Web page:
Less than six months after I retired—for length of service with no disability—from the U.S. Air Force, I was offered and I accepted employment with the U.S. Customs Service as an inspector at Progreso, Texas, then (and now) one of the more obscure ports of entry on our 2000-mile border with Mexico. I retired from that employment 26 years later—again for length of service with no disability—having served in Texas at Progreso as an inspector trainee and journeyman Customs inspector, as a supervisory Customs inspector at Roma and Brownsville, as a program officer and program manager in Washington, D. C., as a program officer at Regional Headquarters in Houston and finally as the chief supervisory Customs inspector at San Antonio’s International Airport.
I spent an eternity at Customs Headquarters in Washington, D. C. over a period of three years, the first half as an operations officer, and the second half as a national program manager. I managed to escape Customs Headquarters by requesting an in-grade transfer to Customs’ Regional Headquarters in Houston, and six months later I left Houston in the rear-view mirror—I requested and received a reduction in grade in order to replace the retiring chief inspector at San Antonio’s International Airport.
A tale of U.S. Customs vs Axl Rose, as told by me:
Axl Rose, one of the world’s best known hard-rock stars—then and now—returned to the United States from Mexico early in the evening on a Mexicana Airlines flight from Mexico City to San Antonio, Texas. He and his group were given the same inspection everyone else on the flight was given—well, almost the same—with the band’s reputation, their inspections may have been a bit more thorough than those of other passengers, but were without incident until Axl Rose arrived at the exit point of the inspection area.
The female Customs Aide on duty at that point was responsible for receiving individual Customs declarations and collecting duty and taxes as necessary. She asked Axl for his autograph—he obliged, then as he exited the inspection area he used numerous expletives to complain about his treatment by U.S. Customs. His complaint, directed to nobody in particular but to the world in general, was something on the order of, “Can you *&%$%@# believe that? They dump my *&%$%@# baggage and then ask for my *&%&%@# autograph!”
I followed him through the exit doors and into the public waiting area where he continued to complain loudly about his treatment for the benefit of other people, a complaint generously sprinkled with expletives. I managed to get his attention and I told him, calmly but forcefully, that just as he had his gigs to perform for his audiences, we had our own gig—to inspect persons and their baggage on their arrival in the United States from foreign countries. I told him that we worked to protect our country from harm, and also to “put food on the table and shoes on the baby’s feet.”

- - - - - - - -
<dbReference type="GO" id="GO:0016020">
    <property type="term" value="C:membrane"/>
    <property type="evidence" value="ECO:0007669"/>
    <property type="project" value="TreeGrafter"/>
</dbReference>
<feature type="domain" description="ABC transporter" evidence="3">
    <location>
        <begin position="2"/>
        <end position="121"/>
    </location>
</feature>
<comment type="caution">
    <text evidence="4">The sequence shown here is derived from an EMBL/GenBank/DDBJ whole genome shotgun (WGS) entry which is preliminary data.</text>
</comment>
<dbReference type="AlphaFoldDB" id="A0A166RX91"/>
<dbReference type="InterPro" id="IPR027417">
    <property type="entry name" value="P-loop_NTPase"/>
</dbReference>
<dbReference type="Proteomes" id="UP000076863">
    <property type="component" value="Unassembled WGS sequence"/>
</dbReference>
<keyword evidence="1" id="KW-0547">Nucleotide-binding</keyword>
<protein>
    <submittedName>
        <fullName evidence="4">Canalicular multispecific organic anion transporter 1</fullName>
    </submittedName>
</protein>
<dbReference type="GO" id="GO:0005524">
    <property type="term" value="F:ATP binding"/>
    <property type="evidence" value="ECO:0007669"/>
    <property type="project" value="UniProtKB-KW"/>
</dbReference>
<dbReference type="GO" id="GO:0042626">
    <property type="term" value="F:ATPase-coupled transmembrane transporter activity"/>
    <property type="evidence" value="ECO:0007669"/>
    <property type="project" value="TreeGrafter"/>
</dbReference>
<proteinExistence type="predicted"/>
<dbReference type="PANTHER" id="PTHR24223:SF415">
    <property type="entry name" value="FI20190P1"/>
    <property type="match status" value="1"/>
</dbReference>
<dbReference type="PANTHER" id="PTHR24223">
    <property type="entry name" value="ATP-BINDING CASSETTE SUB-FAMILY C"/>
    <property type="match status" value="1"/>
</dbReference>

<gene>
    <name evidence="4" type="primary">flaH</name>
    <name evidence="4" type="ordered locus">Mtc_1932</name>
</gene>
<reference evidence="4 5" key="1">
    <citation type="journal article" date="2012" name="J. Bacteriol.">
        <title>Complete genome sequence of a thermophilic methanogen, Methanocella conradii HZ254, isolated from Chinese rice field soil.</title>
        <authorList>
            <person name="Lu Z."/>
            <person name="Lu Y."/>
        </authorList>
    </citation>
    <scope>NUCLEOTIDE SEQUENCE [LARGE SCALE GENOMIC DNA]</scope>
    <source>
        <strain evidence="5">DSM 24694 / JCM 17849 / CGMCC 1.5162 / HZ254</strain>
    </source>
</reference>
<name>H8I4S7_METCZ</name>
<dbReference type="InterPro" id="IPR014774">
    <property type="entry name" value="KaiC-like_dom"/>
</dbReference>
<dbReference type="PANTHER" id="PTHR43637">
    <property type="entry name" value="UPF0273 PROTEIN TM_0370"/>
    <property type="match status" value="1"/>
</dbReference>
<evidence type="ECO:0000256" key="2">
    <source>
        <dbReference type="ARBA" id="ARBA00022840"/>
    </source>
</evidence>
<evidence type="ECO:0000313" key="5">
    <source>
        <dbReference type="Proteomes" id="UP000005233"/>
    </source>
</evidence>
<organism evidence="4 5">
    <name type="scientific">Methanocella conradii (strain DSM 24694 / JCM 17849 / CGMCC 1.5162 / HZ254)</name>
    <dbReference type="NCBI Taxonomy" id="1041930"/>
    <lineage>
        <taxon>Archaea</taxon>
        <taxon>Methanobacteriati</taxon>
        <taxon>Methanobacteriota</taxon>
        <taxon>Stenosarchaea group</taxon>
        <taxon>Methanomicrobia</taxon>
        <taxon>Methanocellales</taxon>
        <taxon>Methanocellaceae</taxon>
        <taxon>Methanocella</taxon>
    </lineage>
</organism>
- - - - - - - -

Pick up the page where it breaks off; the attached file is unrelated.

I explained that the Customs aide’s request for an autograph was a compliment to his “art” and to his standing in the entertainment industry, and as such he should accept it a bit more gracefully. I’m reasonably certain that it was mostly for my benefit, but Axl Rose stopped his harangue and fell silent, appeared to listen intently to my spiel, and then apologized nicely for his conduct.
I, in turn, responded nicely to the outburst of applause from the folks waiting to greet friends and family members returning from Mexico.
That’s it. That’s the story of Axl Rose vs U.S. Customs, a very brief encounter that left both of us with an indelible memory—well, at least in my case the memory is indelible. I suspect his harangue started up again when he moved out of earshot.
That’s my story and I’m sticking to it.
Based on the following excerpt from http://en.wikipedia.org/wiki/Axl_Rose, my chastisement of Axl had no deleterious effect on his career:
“The only original member still part of the band’s line-up, Rose still places high in numerous polls as one of hard rock’s all-time greatest frontmen, but is also infamous for his onstage antics and high-profile disputes with former bandmates and others in the entertainment business.”
And based on the retirement compensation I receive monthly as the result of combining 22 years of military service with 26 years of federal Civil Service law enforcement, I suffered no harm from having chastised William Bruce Bailey, AKA Axl Rose.
July 3, 2009 at 9:20 pm
Sometimes, especially for rock stars, reality is hard to define.
I liked that story.
July 6, 2009 at 12:25 am
Thanks—in looking back over the incident I realized that the flight landed in the wee small hours of the morning—not a good time for conducting inspections or being inspected. Some of the rock star’s irritation may have been caused by the lateness of the hour.